Reference : Octreotide (long-acting release formulation) treatment in patients with graves' orbit...
Scientific journals : Article
Human health sciences : Endocrinology, metabolism & nutrition
Octreotide (long-acting release formulation) treatment in patients with graves' orbitopathy: clinical results of a four-month, randomized, placebo-controlled, double-blind study.
Wemeau, J. L. [> > > >]
Caron, P. [> > > >]
Beckers, Albert mailto [Université de Liège - ULiège > Département des sciences cliniques > Endocrinologie >]
Rohmer, V. [> > > >]
Orgiazzi, J. [> > > >]
Borson-Chazot, F. [> > > >]
Nocaudie, M. [> > > >]
Perimenis, P. [> > > >]
Bisot-Locard, S. [> > > >]
Bourdeix, I. [> > > >]
Dejager, S. [> > > >]
Journal of Clinical Endocrinology and Metabolism
Endocrine Society
Yes (verified by ORBi)
Chevy Chase
[en] Delayed-Action Preparations ; Demography ; Double-Blind Method ; Female ; Graves Disease/drug therapy ; Humans ; Male ; Middle Aged ; Octreotide/administration & dosage/therapeutic use ; Placebos ; Time Factors
[en] There are few effective, safe modalities for the management of Graves' ophthalmopathy (GO), a cell-mediated immune comorbidity of thyroid disease. Somatostatin analogs inhibit lymphocyte proliferation and activation, and accumulate in the orbital tissue of patients with GO. A double-blind, placebo-controlled study of a long-acting somatostatin analog [16 wk of long-acting release formulation of octreotide (octreotide-LAR)] was conducted in 51 patients with mild active GO with the aim of preventing deterioration and precluding the need for more aggressive therapeutic modalities, such as glucocorticoids or radiotherapy. No treatment effect was observed for the primary end point (a composite parameter defining the outcome as either success or failure on the basis of changes in class/grade of the severity index and Clinical Activity Scale of GO). The Clinical Activity Scale score was reduced for patients treated with octreotide-LAR, but without any significant difference with respect to patients receiving placebo. However, octreotide-LAR significantly reduced proptosis (as measured by exophthalmometry). This was associated with nonsignificant differences in favor of octreotide-LAR in a series of proptosis-related parameters: class III grade, opening of the upper eyelid, the difference in ocular pressure between primary position and upgaze, and extraocular muscle involvement. By magnetic resonance imaging evaluation the extraocular muscle volumes appeared reduced, but nonsignificantly. No significant correlation between the initial uptake of the somatostatin analog indium-labeled and the response to treatment was observed. One patient in the octreotide-LAR group developed gallstones. In this study, octreotide-LAR did not seem suitable to mitigate activity in mild GO. Surprisingly, it significantly reduced proptosis, one of the most debilitating symptoms of GO. Additional studies are warranted to define the benefit to risk ratio of the somatostatin analogs in this indication.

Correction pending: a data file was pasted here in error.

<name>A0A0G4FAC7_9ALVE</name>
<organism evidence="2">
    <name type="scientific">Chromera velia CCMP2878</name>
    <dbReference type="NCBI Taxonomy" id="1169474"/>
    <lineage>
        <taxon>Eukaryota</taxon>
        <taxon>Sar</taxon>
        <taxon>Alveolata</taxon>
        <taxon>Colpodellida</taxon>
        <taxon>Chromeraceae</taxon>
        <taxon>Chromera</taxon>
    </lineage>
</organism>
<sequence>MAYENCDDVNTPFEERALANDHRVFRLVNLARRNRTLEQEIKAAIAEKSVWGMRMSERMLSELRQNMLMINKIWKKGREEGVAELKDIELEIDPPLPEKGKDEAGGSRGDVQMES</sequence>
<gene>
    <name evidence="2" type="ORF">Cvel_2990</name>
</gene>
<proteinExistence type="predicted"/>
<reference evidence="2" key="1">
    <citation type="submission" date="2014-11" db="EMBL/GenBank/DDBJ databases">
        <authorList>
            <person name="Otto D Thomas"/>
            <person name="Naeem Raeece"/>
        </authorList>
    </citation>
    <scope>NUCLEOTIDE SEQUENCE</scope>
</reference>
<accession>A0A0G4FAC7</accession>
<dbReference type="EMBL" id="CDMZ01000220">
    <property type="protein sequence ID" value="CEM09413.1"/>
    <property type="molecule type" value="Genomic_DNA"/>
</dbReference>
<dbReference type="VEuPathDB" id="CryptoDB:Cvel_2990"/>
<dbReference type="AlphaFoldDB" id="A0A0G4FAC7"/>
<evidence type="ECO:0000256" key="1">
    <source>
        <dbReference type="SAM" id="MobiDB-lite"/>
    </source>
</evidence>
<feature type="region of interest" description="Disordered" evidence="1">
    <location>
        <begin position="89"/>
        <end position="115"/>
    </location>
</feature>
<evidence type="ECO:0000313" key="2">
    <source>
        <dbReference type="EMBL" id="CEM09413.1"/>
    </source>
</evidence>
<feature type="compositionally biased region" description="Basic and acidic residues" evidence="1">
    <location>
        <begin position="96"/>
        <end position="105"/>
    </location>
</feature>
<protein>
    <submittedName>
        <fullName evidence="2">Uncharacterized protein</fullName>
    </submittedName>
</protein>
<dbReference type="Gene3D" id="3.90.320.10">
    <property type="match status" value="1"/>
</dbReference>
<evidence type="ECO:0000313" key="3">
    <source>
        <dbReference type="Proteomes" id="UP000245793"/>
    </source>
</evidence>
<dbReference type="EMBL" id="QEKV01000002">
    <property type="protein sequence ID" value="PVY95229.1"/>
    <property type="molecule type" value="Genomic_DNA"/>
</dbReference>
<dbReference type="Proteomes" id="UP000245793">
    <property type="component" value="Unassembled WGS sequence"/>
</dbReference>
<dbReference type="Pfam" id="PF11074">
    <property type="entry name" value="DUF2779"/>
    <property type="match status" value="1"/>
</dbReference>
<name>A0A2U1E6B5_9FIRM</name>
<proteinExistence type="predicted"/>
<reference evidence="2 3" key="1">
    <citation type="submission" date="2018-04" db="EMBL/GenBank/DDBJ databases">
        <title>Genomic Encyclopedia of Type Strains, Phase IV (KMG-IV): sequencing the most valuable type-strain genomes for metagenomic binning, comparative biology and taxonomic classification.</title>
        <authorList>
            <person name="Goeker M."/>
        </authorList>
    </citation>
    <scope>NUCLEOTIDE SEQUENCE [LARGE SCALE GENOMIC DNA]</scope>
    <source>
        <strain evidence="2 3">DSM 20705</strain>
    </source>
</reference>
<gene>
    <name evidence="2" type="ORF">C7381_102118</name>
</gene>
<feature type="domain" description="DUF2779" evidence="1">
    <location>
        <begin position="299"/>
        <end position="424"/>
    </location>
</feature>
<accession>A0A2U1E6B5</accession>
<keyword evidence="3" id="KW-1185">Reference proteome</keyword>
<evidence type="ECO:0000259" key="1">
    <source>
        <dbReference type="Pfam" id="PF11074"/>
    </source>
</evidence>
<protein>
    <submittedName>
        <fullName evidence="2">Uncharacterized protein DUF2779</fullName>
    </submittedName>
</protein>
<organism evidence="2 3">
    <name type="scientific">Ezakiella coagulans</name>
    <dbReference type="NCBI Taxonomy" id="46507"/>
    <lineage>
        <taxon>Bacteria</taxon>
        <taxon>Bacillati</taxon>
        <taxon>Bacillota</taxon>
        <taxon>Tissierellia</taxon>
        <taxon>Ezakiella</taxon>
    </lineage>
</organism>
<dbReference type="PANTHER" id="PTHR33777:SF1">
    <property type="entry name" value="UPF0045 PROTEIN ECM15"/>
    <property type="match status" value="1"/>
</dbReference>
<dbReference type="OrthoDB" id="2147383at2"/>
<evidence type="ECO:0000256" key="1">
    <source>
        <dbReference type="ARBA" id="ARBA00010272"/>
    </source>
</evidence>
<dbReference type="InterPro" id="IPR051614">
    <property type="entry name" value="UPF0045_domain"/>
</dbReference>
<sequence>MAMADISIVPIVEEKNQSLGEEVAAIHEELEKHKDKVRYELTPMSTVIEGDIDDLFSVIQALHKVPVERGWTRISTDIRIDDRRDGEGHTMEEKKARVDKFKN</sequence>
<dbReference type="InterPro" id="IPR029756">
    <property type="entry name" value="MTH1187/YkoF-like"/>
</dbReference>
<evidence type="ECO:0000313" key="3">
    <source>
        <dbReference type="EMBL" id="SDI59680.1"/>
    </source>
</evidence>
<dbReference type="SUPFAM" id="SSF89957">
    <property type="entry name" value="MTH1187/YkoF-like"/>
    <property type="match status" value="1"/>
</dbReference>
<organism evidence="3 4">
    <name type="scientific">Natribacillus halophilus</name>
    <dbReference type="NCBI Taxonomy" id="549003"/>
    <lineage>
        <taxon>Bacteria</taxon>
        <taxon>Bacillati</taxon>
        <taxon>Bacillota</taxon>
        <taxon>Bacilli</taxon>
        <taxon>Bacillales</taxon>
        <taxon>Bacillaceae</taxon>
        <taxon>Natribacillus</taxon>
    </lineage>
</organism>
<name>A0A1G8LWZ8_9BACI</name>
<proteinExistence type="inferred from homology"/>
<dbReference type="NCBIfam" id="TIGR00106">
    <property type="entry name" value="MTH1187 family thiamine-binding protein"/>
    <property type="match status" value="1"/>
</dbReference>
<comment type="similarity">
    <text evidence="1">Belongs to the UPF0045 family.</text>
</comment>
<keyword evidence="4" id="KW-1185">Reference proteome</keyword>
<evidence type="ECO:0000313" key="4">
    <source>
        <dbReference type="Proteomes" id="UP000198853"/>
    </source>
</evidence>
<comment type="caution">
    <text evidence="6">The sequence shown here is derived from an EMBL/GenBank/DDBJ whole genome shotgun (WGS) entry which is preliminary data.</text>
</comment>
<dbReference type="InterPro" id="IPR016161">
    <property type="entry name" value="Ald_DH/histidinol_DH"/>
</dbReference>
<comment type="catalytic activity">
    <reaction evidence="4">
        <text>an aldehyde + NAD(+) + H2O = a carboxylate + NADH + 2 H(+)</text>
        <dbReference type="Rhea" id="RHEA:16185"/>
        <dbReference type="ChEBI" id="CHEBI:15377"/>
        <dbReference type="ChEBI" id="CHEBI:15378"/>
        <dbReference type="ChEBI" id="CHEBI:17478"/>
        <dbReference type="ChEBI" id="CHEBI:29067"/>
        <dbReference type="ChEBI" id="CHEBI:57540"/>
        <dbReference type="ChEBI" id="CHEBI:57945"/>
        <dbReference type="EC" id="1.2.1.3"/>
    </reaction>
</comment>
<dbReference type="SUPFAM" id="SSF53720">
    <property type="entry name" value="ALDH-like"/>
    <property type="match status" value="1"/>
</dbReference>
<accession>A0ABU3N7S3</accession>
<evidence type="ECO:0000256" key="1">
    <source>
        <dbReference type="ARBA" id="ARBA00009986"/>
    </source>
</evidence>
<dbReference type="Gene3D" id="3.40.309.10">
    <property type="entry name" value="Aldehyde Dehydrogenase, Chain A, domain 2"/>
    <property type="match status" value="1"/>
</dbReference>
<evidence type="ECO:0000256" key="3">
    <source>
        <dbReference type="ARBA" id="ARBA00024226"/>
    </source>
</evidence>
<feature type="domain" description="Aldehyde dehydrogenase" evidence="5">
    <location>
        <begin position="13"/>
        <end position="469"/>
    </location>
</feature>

Researchers ; Professionals

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